Privacy, Rights and Responsibilities
In a world where technology innovation happens faster that the laws that govern the use of technology, we are exposed to potential uses of technology that are not well governed. In particular, our information that we consider private or confidential, may be accessed, shared, and used in ways we would not want.
What is Personal Privacy
There is no one definition of privacy and in particular what should be private or public.
Privacy can perhaps be defined as a state, free from public attention, in which one is not observed or disturbed by others. In some parts of the world, privacy is defined as the right to be left alone, or freedom from interference or intrusion.
Information privacy is the right to have some control over how your personal information is collected and used.
There are many aspects relating to privacy and they differ across cultures based on cultural sensitivities, and a sense of dignity.
As we embrace digital technologies and services, the risk of unintentional or malicious access to information increases.
- Physical Privacy – preventing others from intruding into your physical space – this could be protection of modesty by wearing clothes, building walls, fences, partitions and keeping a certain distance. Preventing access to your home or car, preventing searches or taking of pictures and videos. Safekeeping and prevention of access to computers that are the window into the internet and associated online services.
- Information Privacy – This is related to concern about how uniquely identifiable data relating to individuals is collected, stored, analysed and shared. The ownership of the information is also a concern. This information is typically used for individual to gain access to online services and protection of this is crucial.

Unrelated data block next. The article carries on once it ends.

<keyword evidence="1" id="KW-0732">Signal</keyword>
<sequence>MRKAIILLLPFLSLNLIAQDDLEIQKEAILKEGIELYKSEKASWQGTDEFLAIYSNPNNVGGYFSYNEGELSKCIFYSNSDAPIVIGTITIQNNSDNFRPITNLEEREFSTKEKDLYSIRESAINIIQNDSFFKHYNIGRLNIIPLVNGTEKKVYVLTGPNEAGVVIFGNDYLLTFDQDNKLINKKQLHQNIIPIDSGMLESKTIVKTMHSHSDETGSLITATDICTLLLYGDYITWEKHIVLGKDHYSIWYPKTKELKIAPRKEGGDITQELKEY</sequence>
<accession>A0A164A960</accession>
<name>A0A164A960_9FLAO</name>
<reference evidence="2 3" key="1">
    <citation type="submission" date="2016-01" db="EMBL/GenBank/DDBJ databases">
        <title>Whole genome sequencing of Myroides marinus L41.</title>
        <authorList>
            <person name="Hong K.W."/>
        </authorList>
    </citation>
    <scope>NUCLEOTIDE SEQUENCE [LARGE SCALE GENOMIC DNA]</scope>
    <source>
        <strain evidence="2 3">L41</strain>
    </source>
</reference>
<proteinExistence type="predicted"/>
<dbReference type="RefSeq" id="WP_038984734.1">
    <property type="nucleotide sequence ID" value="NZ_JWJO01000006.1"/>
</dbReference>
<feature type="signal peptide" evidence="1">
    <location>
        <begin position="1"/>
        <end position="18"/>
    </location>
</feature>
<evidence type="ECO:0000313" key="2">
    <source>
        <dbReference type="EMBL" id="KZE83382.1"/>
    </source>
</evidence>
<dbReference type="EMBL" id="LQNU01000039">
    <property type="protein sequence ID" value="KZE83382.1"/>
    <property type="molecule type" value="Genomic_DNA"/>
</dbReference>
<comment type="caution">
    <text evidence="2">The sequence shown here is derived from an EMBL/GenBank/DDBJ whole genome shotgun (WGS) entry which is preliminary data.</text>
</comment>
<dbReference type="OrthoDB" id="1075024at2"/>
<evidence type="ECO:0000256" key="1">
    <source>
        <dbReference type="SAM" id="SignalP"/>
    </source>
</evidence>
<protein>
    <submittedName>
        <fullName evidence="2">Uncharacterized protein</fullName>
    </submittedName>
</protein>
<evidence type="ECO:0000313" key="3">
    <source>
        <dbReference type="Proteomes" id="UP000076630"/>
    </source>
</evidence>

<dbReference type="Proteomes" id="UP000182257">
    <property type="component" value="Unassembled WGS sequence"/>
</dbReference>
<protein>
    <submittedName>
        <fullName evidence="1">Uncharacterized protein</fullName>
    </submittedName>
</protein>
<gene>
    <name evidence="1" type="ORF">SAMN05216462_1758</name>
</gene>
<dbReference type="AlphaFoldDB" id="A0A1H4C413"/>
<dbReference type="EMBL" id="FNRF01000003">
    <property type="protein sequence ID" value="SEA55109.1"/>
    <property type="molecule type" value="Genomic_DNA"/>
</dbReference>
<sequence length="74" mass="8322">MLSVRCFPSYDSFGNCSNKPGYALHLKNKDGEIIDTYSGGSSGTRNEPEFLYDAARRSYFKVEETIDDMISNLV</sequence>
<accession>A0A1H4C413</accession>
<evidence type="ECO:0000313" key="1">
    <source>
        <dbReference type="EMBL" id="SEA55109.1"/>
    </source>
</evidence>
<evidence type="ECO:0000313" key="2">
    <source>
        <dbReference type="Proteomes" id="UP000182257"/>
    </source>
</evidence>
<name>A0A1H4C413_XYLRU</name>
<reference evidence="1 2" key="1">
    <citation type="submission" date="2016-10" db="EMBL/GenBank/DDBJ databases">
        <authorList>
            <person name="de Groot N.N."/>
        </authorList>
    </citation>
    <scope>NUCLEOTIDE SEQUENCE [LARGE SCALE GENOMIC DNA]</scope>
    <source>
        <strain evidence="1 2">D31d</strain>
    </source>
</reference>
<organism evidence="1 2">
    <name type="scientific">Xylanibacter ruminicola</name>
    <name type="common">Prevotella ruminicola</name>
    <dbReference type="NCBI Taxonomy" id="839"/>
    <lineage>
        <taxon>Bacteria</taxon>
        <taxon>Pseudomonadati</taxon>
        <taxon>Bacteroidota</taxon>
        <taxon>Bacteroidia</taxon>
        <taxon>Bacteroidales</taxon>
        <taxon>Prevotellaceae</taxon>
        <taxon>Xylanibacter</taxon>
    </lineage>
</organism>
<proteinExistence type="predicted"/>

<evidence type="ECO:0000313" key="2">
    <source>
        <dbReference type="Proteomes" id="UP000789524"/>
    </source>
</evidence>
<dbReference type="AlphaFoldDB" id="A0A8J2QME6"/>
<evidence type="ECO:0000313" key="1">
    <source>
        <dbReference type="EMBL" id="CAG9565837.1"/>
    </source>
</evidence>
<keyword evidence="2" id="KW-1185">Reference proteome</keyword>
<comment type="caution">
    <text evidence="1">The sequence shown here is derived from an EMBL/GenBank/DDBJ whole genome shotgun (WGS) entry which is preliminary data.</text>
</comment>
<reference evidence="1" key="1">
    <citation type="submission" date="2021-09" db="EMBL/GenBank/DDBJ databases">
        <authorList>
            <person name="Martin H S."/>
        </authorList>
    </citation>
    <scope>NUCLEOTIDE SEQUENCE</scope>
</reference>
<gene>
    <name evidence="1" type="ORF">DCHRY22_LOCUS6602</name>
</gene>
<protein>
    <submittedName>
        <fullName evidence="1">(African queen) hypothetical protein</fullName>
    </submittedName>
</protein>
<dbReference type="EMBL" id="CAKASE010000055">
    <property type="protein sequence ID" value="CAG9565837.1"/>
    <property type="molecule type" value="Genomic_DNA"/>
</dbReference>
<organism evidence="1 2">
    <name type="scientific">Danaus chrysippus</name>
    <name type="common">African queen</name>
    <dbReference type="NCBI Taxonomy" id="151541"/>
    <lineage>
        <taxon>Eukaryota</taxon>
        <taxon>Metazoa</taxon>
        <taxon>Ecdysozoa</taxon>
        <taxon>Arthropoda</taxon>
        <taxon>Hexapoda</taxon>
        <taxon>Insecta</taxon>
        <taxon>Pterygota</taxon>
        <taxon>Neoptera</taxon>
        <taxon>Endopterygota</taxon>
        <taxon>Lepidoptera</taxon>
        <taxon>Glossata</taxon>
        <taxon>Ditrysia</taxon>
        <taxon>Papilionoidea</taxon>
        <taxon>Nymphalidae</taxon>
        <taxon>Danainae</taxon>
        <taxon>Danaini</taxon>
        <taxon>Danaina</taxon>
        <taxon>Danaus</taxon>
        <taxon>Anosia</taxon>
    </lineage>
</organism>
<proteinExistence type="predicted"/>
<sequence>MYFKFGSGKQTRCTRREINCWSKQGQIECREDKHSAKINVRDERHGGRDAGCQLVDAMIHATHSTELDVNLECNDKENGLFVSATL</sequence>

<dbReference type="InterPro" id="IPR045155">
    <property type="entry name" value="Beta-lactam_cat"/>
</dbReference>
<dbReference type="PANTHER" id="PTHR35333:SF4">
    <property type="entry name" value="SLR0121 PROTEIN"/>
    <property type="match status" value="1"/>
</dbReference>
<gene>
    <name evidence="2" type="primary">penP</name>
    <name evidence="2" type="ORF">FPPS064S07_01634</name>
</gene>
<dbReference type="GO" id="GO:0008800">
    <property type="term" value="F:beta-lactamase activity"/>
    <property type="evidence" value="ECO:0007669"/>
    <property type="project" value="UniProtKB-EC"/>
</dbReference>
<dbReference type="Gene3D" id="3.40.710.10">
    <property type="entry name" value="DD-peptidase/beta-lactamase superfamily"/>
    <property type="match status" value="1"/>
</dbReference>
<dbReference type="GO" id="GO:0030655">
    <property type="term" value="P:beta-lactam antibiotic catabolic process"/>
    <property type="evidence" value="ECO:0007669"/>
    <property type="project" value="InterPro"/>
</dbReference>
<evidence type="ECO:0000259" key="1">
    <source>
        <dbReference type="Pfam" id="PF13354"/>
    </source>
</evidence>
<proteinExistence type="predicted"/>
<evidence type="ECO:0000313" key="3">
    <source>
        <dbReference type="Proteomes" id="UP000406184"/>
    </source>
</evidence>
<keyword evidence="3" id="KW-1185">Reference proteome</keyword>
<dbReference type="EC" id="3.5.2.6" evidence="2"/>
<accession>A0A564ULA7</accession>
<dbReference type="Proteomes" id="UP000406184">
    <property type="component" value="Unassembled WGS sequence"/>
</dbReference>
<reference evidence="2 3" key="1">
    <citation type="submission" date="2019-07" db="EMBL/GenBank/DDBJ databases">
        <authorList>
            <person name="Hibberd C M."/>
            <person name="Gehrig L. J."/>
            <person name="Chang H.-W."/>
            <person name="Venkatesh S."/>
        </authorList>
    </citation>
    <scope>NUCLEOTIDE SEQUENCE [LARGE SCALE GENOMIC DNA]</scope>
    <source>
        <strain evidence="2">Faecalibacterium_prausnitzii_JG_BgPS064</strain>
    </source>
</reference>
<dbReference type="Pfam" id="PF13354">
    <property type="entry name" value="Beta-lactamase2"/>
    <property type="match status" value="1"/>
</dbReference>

- Financial Privacy – Bank accounts and transaction records. This information must be protected and efforts made to eliminate risk of fraud and identity theft
- Internet Privacy – What one shares or choose not to share. Email content, web activity history etc. Concern over who collects information and what they do with it.
Resource: https://en.wikipedia.org/wiki/Privacy (Accessed 23 May 2018)
Privacy and the Law
Living in a society, real or digital, means we should conform with the laws, values, norms and ethics in that society. We need to respects the rights of others in the society as we would like our rights to be respected.
Laws are evolving to deal with the digital world. By way of example, in South Africa we have seen the introduction of:
- POPI – The Protection of Personal Information Act
- Drone Laws – South Africa leads the world in terms of drone regulations
Where laws do not exist to protect us, we need to rely on moral and ethical behaviour as our guideline. Consider the following as basic examples that raise issues concerning privacy and information rights:
- Can we photograph other peoples children and use them as we see fit
- Can we follow people and record their information, habits and activities and share that information with others
- Do we have the right to record conversations without permission
- Can we fly drones wherever we choose and record videos
- Can we copy documents and web content that belongs to others and use it for our purposes
- Who can access customer information at banks, retailers, insurers and other consumer service companies.
- Who has a right to know how much we earn, where we live and work, what accounts we have.
- Who has a right to know our medical history, or even our criminal history.
So, we really need to decide what we consider private, and what can be in the public domain. We need to manage our own sharing of information as best we can.